On a winter day in 1989, a prominent Marquette Cardiologist drove through the hospital parking lot and saw one of his patients in a pickup truck. The man was wrapped in a sleeping bag, and was shaving his face in the side view mirror. The Cardiologist later learned that his patient lived in a small town several hours away, and could not afford a hotel when he came to the hospital for his follow up care from his heart surgery, and would sleep in his car, even in sub-zero temperatures. Upon further investigation, it was discovered that this was not a unique situation. It appeared that many types of medical patients seeking specialty medical care from outside the area would frequently sleep in their cars, bathe in the public restrooms and snack on whatever was available in the hospital coffee lounges. Soon thereafter, physicians and volunteers would come together to create a plan to convert a small house next to the hospital for these types of patients, and offer the overnight accommodations at whatever donation level the patient could best afford. The first “Beacon House” in Marquette, Michigan was launched.
Beacon House has since played a crucial role in providing access to specialty medical care to families in the Upper Peninsula of Michigan (the U.P.) for over 30 years. From the start, the mission has been to provide compassionate and supportive services with a safe, affordable, place to stay for patients, families, loved ones and caregivers in times of medical crisis when home is too far away. Beacon House is a donation-based organization, and strives to serve all those in need with dignity and respect, and without judgment, ensuring that no guest ever feels unwelcome due to income or financial situation.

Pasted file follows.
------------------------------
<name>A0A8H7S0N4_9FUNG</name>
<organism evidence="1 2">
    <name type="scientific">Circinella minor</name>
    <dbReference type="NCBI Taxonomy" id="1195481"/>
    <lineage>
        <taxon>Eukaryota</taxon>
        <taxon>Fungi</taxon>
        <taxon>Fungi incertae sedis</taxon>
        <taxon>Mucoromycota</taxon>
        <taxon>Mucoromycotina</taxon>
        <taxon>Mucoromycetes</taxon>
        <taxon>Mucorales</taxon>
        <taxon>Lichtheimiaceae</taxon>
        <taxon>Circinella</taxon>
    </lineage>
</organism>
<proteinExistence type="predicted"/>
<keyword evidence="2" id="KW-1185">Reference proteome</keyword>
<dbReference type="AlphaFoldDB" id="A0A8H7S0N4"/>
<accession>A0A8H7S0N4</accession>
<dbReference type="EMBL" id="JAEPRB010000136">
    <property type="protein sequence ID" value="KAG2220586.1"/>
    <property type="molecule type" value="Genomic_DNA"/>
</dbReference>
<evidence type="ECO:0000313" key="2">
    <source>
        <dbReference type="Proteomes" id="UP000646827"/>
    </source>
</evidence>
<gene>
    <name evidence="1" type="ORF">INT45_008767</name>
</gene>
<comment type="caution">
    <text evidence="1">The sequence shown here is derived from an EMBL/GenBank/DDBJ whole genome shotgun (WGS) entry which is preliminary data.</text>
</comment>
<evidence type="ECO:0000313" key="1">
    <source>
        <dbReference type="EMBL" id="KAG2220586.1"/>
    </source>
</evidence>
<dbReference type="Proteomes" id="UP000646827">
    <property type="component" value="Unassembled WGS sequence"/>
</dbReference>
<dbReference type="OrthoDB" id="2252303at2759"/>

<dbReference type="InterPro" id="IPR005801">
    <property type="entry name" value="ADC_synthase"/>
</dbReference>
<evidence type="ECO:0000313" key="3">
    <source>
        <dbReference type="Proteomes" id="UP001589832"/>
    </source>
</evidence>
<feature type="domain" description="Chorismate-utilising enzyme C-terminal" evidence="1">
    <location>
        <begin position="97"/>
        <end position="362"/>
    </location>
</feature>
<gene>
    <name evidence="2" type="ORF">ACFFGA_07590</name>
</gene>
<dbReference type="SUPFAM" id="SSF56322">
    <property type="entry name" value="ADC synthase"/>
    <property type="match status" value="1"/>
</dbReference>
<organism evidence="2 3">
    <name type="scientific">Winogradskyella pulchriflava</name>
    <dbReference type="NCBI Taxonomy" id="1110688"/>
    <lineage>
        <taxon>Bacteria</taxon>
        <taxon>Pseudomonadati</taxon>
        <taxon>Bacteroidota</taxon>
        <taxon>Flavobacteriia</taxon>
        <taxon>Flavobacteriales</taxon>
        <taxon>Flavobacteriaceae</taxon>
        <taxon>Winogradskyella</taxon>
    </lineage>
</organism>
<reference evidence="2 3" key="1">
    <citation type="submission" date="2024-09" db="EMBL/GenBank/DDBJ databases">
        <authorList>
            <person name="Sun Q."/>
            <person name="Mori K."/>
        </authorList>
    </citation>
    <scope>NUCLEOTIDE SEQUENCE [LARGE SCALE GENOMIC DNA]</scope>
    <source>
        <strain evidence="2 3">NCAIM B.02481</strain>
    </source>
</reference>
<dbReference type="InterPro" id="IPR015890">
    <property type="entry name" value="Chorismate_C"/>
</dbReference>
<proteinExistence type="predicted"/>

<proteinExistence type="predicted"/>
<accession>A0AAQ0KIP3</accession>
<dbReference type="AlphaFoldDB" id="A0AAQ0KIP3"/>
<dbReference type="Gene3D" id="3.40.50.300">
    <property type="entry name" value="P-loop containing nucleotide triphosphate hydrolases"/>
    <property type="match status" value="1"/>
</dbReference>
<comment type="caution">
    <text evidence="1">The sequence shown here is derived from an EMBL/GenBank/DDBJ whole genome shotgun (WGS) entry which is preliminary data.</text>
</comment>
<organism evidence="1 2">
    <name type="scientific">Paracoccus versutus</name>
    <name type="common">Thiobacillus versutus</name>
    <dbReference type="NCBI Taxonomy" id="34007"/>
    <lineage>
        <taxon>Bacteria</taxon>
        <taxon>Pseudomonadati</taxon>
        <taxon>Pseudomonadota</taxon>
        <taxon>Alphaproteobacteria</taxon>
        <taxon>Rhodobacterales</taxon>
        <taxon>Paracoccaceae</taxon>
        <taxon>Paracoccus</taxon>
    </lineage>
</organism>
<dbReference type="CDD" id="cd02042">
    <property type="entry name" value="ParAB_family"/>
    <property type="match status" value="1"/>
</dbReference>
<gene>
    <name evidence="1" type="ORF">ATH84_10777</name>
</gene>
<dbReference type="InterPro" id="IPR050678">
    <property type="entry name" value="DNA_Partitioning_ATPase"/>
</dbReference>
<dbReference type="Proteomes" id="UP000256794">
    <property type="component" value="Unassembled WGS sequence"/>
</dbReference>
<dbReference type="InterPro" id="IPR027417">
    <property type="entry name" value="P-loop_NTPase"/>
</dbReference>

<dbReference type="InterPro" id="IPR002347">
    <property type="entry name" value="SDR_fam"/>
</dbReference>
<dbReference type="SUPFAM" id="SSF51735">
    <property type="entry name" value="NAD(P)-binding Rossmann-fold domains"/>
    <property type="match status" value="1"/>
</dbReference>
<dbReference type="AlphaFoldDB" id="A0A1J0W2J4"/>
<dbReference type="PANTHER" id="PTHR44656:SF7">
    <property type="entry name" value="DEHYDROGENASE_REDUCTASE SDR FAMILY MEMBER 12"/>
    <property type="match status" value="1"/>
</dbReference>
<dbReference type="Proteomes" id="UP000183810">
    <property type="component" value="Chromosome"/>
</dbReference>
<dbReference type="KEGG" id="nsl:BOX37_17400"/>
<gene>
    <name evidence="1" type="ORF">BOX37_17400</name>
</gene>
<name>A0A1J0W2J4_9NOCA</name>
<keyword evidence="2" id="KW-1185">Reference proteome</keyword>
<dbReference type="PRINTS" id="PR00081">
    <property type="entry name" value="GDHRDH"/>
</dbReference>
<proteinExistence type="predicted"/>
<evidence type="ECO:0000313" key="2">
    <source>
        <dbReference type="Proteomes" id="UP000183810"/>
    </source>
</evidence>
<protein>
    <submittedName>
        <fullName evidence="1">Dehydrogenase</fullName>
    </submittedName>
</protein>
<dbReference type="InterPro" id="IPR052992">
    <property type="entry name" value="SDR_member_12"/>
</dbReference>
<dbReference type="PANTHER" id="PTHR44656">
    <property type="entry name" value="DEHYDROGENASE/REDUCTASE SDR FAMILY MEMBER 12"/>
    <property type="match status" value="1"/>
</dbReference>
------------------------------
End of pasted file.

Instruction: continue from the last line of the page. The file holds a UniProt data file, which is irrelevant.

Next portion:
Beacon House was established in 1990 with the original four-bedroom home near the hospital and in 1994, a second home was added to accommodate even more guests. In 2002, the hospital announced it would be demolishing the homes to create more parking space. The volunteer group efficiently created a 501c3 non-profit organization with a diverse board of directors, and with a bank loan, purchased a small hotel near the hospital to continue its mission to care for those in need. In 2013, it expanded its services to include managing 21 beds in a small section of the hospital, for outpatients who had difficulty traveling back and forth to the hospital from Beacon House during cancer treatments and other critical medical issues. In 2014, the hospital was sold to a for-profit organization who announced that they would be building a new hospital in a different section of town and closing the old hospital once it was built. They also announced that the new hospital would not have room for any hospitality rooms. The Beacon House board of directors then began mapping out a strategy to sell the Beacon House building and launch a capital campaign to raise the funds to build a new hospitality house next to the new hospital.